He cocked his head around to his right and issued a shrill dog whistle that echoed across the compound. The two figures, two young Aboriginal girls several years older than
quickly along the verandah and stopped at the top of the stairs. Virginia
Without turning, the Pastoralist spoke.
"Take her to the out house. Clean her up. Get her out of those rags"
One of the young women skipped down the stairs and went across to
The barefoot teenaged girl wore a crisp, white linen dress with an apron. Her hair was shiny and combed neatly to one side. When she reached
she flashed her a warm, encouraging
smile and took her hand. The girl's skin felt soft and velvety against Virginia 's own. Quite
felt a sharp jolt of something that had not experienced in a while. Virginia
It was hope.
As the girl stepped up onto the verandah, the dog sitting across the compound tracked them both with its eyes until they disappeared around the side of the house.
The Pastoralist waited until the girls were out of sight then he turned on his heel and ascended the stairs silently, leaving Whitchester to stand there alone, awkwardly.
Eventually, hesitantly, he turned and climbed into the truck. He started the engine and drove away from the farm house, disappearing over the horizon as though he had never existed.
From a window of the farm house, a pair of eyes that were peeking out from behind a curtain, held back by a petite and feminine hand, lingered for a time after everyone had gone. The hand released the curtain and the eyes too were gone.
* * *
It was the first bath she'd had in days and though she didn't say it,
felt indescribably good to be clean
once more. Virginia
One of the girls, whose name was Deliah, fussed over
's hair, massaging it with the ends
of her fingers, ridding it of all the dust and the grime that had accumulated.
The second girl, the one who had first greeted Virginia , was perched on her haunches in
front of her, armed with a flannelette cloth and was cleaning her face. This
girl, Marjorie, chatted away to Virginia as she washed, telling her all about
the farm, the chickens in the yard, the wood they used for the fire, the
shearing sheds nearby where the sheep were brought to for shearing, the stables
where the horses were housed and the farm house with it's beautiful furniture,
it's large kitchen with a big old cast iron stove and the ginger cat that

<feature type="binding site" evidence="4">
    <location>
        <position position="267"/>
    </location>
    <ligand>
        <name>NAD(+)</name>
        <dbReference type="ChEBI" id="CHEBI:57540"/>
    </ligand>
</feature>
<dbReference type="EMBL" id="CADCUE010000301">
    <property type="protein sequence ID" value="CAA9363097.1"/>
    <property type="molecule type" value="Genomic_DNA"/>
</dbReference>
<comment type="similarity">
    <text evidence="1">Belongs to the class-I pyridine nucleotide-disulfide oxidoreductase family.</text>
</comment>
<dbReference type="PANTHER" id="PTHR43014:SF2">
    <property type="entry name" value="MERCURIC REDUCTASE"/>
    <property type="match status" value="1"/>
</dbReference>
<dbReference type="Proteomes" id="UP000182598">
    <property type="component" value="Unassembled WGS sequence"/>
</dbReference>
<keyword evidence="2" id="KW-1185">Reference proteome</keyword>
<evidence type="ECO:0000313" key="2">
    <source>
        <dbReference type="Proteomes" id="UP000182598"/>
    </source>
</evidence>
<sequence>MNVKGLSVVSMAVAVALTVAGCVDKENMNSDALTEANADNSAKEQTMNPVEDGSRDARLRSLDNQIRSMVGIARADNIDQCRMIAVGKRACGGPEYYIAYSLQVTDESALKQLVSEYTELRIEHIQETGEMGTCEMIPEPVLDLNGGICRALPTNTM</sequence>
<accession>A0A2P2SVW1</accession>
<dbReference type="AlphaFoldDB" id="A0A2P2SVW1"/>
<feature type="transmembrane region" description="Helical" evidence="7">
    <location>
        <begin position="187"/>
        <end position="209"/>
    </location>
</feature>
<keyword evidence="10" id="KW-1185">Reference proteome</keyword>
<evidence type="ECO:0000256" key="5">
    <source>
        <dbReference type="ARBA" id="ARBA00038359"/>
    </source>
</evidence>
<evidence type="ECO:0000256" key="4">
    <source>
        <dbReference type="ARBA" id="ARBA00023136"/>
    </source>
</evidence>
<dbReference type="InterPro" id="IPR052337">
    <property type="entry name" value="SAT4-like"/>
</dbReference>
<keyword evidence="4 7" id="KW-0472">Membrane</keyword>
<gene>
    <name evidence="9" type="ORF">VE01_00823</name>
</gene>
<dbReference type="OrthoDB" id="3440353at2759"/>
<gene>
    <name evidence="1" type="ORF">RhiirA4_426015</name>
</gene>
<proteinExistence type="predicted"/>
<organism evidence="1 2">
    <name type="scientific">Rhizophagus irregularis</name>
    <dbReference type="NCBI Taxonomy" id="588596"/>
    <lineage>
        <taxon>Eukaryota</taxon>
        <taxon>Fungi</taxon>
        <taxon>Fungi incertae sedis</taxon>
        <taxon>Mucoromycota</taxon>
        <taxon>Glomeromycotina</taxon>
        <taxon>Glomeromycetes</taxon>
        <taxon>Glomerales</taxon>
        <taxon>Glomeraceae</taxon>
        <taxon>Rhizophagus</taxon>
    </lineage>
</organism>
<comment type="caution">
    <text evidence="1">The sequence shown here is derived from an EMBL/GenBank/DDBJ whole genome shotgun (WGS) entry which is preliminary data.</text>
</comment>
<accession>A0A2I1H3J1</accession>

flopped around lazily on the table there. Virginia
from her bath and was dried off with fluffy white towels. They dressed her in a
brand new white, cotton dress, similar to the ones they wore and an apron. Virginia
Deliah combed her hair, parting it carefully to one side until she was satisfied, then she nodded to herself.
"There you are" she said simply. "Good as new"
"You don't say much do you," Deliah noted. "Can't you talk?"
"Well, that's no good" Marjorie observed dryly. "Because we love to talk around here. We always talk - especially to the animals. They're the best ones to talk to. All the time! Talk, talk, tal..."
"You love to talk Marjy," Deliah cut in gruffly. "You'd talk the leg off a horse if you were given the chance"
Marjorie appeared hurt for a fraction of a second before she smiled and winked at
with her hands on her hips. Virginia
"You don't have to talk if you don't want to...but it would be helpful to know your name"
She cocked her head slightly, waiting for an answer.
Unperturbed, Deliah turned and went over to the bag
had brought with her, which lay on the bed. Virginia
Deliah opened the flap and rifled through it casually, looking for anything that might be labeled. Sure enough, she lifted one of the hospital dresses out of the bag and inspected its collar.
"V. Crammond" Deliah announced. "V...what is that...Violet?"
"Hmmm" Deliah mused. "Viole...What about Veronica?"
didn't move, didn't speak. Virginia
Deliah frowned then looked down into the bag once more. She reached in and pulled out a rather squashed and wrinkly rag doll - a bear - with patches all over and one missing button eye.
She turned it over in her hands and looked closely at some text written on a tag that jutted out from one hip.
"Virginia" Deliah said. "Is it
Marjorie grinned broadly and clapped her hands together.
"Oooh - that is a lovely name" she gushed.
Deliah carefully returned the items to her bag and closed the flap once more. She stepped towards
it is then.
We'll look after you here Virginia .